Supplementary Material for: Recurrent Angioedema: Occurrence, Features, and Concomitant Diseases in an Italian Single-Center Study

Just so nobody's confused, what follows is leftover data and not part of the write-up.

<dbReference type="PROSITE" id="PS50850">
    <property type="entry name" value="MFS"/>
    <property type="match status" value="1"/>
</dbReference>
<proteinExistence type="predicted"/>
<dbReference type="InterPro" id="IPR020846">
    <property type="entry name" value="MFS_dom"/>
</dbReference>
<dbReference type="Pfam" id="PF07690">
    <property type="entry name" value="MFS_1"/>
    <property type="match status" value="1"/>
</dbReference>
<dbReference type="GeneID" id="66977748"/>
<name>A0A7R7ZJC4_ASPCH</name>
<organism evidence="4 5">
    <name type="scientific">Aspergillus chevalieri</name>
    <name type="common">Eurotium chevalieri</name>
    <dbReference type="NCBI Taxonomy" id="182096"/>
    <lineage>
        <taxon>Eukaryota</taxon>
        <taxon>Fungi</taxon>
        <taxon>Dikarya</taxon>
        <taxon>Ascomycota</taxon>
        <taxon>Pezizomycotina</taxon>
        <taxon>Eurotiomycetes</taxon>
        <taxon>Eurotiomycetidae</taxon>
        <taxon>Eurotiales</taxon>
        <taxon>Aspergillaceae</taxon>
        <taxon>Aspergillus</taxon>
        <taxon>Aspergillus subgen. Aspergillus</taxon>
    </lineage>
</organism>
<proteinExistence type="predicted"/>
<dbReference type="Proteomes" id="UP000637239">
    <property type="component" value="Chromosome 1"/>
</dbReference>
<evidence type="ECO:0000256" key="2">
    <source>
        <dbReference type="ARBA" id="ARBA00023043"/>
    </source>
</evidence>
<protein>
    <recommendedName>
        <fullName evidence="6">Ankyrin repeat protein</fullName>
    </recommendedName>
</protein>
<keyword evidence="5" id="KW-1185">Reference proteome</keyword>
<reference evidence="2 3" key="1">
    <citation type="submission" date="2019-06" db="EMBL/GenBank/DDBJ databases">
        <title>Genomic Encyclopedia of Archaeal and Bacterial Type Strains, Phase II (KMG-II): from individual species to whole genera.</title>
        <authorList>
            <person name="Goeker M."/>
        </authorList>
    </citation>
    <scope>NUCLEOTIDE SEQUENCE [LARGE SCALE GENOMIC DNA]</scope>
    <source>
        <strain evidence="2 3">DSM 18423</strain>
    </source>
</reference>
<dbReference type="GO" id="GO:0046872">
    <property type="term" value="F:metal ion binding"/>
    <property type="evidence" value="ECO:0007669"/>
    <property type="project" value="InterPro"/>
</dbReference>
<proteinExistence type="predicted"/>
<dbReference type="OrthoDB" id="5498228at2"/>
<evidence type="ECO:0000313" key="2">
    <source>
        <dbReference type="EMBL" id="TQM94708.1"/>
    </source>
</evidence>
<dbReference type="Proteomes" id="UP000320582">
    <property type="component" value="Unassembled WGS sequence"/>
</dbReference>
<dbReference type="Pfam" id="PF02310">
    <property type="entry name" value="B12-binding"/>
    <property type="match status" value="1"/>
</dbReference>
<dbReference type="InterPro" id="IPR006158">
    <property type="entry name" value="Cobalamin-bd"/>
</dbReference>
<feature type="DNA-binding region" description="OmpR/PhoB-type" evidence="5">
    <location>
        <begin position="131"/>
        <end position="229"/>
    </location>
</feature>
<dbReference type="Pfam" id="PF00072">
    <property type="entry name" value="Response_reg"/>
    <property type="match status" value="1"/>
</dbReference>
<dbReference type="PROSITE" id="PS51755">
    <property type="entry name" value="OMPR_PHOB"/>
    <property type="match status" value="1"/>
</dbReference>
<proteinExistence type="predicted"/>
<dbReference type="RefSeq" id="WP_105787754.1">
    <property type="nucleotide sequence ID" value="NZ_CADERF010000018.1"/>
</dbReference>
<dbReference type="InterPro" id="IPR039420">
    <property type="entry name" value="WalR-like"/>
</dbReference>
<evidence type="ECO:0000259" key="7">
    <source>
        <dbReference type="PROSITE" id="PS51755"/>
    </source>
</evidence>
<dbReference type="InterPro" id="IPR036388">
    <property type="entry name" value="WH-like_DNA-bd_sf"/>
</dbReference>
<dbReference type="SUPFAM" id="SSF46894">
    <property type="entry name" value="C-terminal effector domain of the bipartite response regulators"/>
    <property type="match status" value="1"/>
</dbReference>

<p><b><i>Background:</i></b> Angioedema (AE) is a potentially life-threatening condition with hereditary (HAE), acquired (AAE), or iatrogenic causes. A careful workup allows for the identification of the etiology of attacks and the appropriate management. In this cohort study, based on a clinical practice setting, we aimed at investigating clinical and laboratory findings concerning different features of patients with recurrent AE who were referred to a single, tertiary-level center for HAE. <b><i>Methods:</i></b> Clinical and laboratory data of patients fulfilling the criteria for C1-inhibitor-deficient HAE (C1-INH-HAE), C1-INH-AAE, angiotensin-converting enzyme inhibitor-related AE (ACEI-RA), and idiopathic AAE (I-AAE) were evaluated. Descriptive statistics were analyzed by means of the Mann-Whitney U test. The Fisher exact test was used for group comparisons. <b><i>Results:</i></b> Patients were diagnosed with type 1 HAE (<i>n</i> = 14), type 2 HAE (<i>n</i> = 1), C1-INH-AAE (<i>n</i> = 8), ACEI-RA (<i>n</i> = 16), or I-AAE (<i>n</i> = 26). We included only patients with concomitant autoimmune diseases from the I-AAE group (<i>n</i> = 8, aut-I-AAE). Age at disease onset and at diagnosis was younger in type 1 HAE than in all the other groups. The diagnostic delay was longer in type 1 HAE than in ACEI-RA. C4 and C1q levels were lower in C1-INH-AAE than in type 1 HAE, ACEI-RA, and aut-I-AAE. Both HAE and C1-INH-AAE showed lower C1-INH antigen and function compared to the other groups. Peripheral attacks were more frequent in type 1 HAE, while airway, abdominal, and oral attacks were prevalent in C1-INH-AAE. <b><i>Conclusion:</i></b> Investigating the clinical and laboratory features of recurrent AE without wheals represents a major topic for facilitating early diagnosis and improving treatment strategies for this heterogeneous and misdiagnosed condition.</p>